Washington, D.C. (AHN) – U.S. economist Paul Anthony Samuelson a Nobel Prize laureate died on Sunday, he was 94. According to the Massachusetts Institute of Technology (MIT) the school where Samuelson taught, the “Father of Modern Economics” died at his home.
Samuelson, was the first American to win the Nobel Prize in economics in 1970 and was deemed one of the preeminent economists of the 20th century. The Swedish Royal Academies stated, when awarding the prize, that he “has done more than any other contemporary economist to raise the level of scientific analysis in economic theory.” His expertise was sought out by numerous government officials including Presidents John Fitzgerald “Jack” Kennedy and Lyndon Baines Johnson. He also served as consultant to the National Treasury.
His legacy includes transforming the theoretical foundations of his field and the way economics was taught around the world. Furthermore MIT officials say he is also credited with shaping the investment practices of MIT and the lives of his colleagues and students.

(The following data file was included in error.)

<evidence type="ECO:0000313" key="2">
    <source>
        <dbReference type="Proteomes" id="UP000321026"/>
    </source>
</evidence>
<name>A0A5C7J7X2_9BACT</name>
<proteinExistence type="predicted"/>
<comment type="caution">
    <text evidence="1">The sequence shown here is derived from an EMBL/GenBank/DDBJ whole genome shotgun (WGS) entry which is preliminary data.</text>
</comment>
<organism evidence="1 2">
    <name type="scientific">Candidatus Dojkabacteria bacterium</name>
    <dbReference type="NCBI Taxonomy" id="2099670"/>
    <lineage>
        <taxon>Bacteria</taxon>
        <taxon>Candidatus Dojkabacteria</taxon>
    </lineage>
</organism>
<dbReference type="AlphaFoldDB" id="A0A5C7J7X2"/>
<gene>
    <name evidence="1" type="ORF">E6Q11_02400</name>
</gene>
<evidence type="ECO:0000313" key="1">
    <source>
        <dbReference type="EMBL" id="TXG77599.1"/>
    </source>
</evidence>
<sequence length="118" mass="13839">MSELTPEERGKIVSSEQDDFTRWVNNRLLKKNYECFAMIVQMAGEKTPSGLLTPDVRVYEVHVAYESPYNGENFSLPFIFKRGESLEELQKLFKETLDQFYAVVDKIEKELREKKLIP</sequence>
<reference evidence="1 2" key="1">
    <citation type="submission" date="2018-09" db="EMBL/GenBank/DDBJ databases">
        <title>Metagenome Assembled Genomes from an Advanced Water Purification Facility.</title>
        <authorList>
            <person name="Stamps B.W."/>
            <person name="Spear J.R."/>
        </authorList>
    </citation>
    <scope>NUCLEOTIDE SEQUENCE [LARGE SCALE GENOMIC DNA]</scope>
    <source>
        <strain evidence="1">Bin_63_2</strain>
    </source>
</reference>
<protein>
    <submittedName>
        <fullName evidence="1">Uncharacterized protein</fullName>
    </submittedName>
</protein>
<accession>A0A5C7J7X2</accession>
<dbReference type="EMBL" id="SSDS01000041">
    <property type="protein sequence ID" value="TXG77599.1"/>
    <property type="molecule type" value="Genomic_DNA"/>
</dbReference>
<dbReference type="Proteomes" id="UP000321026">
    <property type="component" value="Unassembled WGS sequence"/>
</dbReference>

According to published reports his world renowned text book “Economics: An Introductory Analysis” has been translated into 40 languages and is now in its 19th edition in English. It is also the largest-selling economic textbooks of all time.
In 1996 he was awarded the country’s top science honor the National Medal of Science.
He is survived by his wife Risha Samuelson, six children from his first marriage and a stepdaughter, as well as 15 grandchildren.
Filed under: Education Industrial Complex, Information Tagged: | Department of the Treasury, economics, Economics: An Introductory Analysis, John F. Kennedy, John Fitzgerald Kennedy, Lyndon B. Johnson, Lyndon Baines Johnson, Massachusetts Institute of Technology, National Medal of Science, National Treasury, Nobel Prize, Paul Anthony Samuelson, Risha Samuelson, Swedish Royal Academies